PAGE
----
The visually guided foraging routes of some formicine ants are individually stereotyped, suggesting the importance of visual learning in maintaining these routes. We ask here whether the wood ant Formica rufa learns a sequence of visual features encountered at different stages along a route, as reported for honeybees. We trained ants in several simple mazes to follow two alternative routes. Along each two-stage route, the ants first encountered one of two priming stimuli. The identity of the priming stimulus determined which of two choice stimuli was rewarded in the second stage of the route. As stimuli we used ultraviolet and yellow/green light panels, and two black-and-white patterns. Did ants learn to pair each colour with the appropriate black-and-white pattern? Ants learnt readily to discriminate between the two coloured stimuli or between the two black-and-white patterns. They could also pair coloured and black-and-white patterns, provided that the two were presented simultaneously. The ants' behaviour with sequential stimuli varied according to whether the priming stimulus was a coloured stimulus or a black-and-white pattern. When the priming stimulus was coloured, ants seemed to learn the two sequences, but tests showed that their success was probably caused by the after-effects of colour adaptation. With a black-and-white priming stimulus and a coloured second stage stimulus, robust sequential learning could not be demonstrated, although under certain experimental conditions a tiny proportion of ants did acquire the sequence. Thus, ants perform conditional discriminations reliably when priming and choice stimuli are simultaneous, but they usually fail when the stimuli are sequential.
Ants can learn long and individually stereotyped foraging routes guided in part by the visual features that they encounter along the route (Collett et al., 1992; Fresneau, 1985; Kohler and Wehner, 2005; Wehner et al., 1996). Visual features are known to control an ant's path in a variety of ways: they can set the compass or panoramically determined direction in which the ant travels (Collett, 2010; Collett and Collett, 2009; Collett et al., 1998; Graham and Cheng, 2009; Wehner et al., 1996); they can act as a beacon and attract the ant's path in their direction (Graham et al., 2003); or they can control the ant's path through image matching (Åkesson and Wehner, 2002; Graham and Collett, 2002; Judd and Collett, 1998; Narendra et al., 2007; Wehner et al., 1996). In each of these cases the ant is responding to the visual features that it currently sees.
In this paper, we are concerned with the added reliability that may result from linking visual features encountered sequentially along a route, such that seeing one feature primes the ant's response to a feature seen later along the route. This ability could help avoid uncertainty when ants have learnt several routes (Beverly et al., 2009; Greene and Gordon, 2007; Sommer et al., 2008) and aim to follow one of them without interference from memories that are relevant to another route (Harris et al., 2005; Wehner et al., 2006).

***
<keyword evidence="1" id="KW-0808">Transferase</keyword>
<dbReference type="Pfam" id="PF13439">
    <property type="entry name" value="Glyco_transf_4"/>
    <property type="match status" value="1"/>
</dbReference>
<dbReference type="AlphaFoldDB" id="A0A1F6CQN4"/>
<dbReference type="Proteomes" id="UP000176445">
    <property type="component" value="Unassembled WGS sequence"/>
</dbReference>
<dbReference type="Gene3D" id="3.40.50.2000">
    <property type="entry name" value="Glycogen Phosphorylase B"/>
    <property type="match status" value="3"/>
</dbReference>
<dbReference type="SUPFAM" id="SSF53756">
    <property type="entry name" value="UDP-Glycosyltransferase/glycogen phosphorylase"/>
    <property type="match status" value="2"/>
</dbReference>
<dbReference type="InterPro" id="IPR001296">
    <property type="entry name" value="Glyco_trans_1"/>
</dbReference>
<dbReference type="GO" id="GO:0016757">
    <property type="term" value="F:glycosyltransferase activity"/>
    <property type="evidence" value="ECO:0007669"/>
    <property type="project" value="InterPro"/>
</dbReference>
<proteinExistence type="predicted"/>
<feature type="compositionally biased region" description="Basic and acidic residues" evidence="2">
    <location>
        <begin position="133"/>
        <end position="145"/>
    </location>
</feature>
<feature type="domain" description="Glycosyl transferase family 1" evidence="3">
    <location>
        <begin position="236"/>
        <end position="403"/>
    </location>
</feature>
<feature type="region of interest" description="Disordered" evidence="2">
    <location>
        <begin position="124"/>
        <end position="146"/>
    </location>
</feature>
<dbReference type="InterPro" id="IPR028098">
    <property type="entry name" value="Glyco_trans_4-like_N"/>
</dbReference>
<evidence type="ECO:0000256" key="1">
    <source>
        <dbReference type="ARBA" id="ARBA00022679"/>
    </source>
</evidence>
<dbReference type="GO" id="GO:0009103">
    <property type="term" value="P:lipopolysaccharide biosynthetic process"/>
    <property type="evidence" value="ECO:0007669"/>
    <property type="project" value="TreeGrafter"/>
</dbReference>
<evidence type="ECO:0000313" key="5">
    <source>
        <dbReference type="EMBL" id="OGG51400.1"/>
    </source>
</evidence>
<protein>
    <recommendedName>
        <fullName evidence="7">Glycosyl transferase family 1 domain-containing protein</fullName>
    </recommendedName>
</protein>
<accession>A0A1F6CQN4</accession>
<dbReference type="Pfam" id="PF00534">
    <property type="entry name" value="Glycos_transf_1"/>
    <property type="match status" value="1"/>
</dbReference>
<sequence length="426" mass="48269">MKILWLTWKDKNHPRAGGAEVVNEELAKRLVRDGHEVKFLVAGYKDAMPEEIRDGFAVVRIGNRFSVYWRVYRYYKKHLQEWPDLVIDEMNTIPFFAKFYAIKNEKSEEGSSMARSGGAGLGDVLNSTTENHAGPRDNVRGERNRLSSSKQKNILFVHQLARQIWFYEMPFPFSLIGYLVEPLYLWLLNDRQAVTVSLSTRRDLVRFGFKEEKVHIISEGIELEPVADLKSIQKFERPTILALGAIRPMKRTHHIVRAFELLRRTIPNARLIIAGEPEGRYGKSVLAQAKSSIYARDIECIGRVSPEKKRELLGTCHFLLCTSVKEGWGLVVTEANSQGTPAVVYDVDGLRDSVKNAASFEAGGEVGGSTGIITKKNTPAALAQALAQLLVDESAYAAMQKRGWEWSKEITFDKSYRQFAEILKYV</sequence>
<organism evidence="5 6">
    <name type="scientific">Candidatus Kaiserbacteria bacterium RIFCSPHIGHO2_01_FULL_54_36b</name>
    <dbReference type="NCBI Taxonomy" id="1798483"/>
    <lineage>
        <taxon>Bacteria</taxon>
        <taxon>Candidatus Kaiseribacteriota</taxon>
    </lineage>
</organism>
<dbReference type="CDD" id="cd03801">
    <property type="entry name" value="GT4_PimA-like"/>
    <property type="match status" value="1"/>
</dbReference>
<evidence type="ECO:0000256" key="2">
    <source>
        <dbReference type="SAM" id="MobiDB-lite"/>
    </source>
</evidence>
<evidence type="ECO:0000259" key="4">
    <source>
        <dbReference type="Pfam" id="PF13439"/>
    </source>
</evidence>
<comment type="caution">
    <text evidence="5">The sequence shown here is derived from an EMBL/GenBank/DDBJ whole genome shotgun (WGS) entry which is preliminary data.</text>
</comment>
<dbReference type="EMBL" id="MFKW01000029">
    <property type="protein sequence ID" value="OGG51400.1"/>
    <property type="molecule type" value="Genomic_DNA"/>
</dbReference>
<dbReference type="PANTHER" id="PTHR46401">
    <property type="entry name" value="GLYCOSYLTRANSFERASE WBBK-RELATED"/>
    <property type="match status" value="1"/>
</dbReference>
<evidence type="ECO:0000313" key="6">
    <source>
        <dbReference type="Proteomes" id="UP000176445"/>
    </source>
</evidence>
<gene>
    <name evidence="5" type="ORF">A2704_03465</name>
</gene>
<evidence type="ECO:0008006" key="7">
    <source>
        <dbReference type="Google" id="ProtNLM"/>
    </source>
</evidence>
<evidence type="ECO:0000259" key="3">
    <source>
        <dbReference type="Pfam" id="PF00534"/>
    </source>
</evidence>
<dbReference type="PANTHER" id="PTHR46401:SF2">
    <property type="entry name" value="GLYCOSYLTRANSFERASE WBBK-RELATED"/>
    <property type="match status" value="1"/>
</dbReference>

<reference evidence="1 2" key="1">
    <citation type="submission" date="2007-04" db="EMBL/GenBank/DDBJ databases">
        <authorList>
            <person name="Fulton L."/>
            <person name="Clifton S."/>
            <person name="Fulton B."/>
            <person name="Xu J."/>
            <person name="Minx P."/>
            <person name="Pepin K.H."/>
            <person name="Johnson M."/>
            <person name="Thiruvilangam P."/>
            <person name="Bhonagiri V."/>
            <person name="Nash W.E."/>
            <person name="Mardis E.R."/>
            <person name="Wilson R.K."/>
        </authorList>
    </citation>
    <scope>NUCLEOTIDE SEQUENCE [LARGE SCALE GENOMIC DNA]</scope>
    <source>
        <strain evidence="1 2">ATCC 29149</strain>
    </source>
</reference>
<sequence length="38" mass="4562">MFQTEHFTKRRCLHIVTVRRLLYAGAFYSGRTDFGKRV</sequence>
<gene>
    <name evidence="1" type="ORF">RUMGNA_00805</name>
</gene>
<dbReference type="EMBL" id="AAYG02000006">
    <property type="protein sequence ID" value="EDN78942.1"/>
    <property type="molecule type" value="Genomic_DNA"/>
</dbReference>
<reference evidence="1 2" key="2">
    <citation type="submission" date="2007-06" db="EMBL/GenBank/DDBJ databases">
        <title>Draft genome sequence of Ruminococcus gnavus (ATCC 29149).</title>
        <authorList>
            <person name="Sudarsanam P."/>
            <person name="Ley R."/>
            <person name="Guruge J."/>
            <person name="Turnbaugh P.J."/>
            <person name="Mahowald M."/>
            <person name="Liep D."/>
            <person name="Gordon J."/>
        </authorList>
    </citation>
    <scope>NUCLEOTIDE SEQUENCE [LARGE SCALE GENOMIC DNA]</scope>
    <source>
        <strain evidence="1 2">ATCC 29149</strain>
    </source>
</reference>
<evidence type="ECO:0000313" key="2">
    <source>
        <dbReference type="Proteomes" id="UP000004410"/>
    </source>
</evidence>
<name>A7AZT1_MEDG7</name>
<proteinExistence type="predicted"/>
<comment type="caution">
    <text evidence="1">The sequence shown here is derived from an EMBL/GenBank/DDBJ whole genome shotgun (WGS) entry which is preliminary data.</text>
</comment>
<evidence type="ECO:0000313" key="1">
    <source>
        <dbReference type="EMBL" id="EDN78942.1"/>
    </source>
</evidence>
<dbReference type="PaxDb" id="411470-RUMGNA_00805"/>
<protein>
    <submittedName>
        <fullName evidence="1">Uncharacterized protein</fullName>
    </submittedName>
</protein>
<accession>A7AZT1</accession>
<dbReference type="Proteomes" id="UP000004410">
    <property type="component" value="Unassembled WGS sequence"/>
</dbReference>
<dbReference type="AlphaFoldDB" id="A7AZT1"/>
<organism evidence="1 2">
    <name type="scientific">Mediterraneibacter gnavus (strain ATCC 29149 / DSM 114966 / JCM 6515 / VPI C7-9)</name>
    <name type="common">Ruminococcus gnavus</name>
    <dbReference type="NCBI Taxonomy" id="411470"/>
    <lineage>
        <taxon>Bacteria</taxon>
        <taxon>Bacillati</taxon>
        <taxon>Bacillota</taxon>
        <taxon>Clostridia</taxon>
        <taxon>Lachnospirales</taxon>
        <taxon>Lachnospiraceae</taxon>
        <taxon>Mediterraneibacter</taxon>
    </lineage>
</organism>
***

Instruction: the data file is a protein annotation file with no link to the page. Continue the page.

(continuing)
Evidence that insects learn sequences of visual cues comes from experiments on honeybees (Zhang et al., 1999). Bees were trained to follow two visual sequences within the same complex Y-maze. At the start of the sequence, bees saw either horizontal or vertical stripes. The orientation of the stripes told bees which stimulus out of two they should approach next. For one sequence, they learnt to link horizontal stripes to a blue stimulus, and the blue stimulus to a black-and-white sectored disk. The second sequence consisted, successively, of vertical stripes, a green stimulus and a disk of black-and-white concentric rings. At each stage of a sequence, the stimulus to be avoided was that appropriate to the other route. The bees' success at this task shows that they will select and approach one out of two rewarded stimuli according to whether that stimulus was preceded by the previous item in the corresponding sequence.
To explore the ability of wood ants to link together sequentially presented visual stimuli, we used a simplified version of Zhang et al's (Zhang et al., 1999) method. Our first step was to find two independent pairs of visual stimuli that ants can easily distinguish. The second step was to arrange these two pairs into two sequences and test whether presenting the first item of a sequence would selectively prime the ant's response to the second item of that sequence.
MATERIALS AND METHODS
Wood ant (Formica rufa L.) colonies were kept in the laboratory in 550 l plastic containers on a 12 h:12 h day:night cycle and provided with sucrose solution, water and frozen crickets. For a few days before and during each experiment, the colony from which experimental foragers were taken received a reduced quantity of sugar water. Each experiment began with a group of approximately 25 large foraging ants. These ants were marked individually with spots of coloured paint. After a few days training, we reduced the size of this experimental group to the seven most active ants in order to increase the number of training trials that we could obtain from each ant during a day.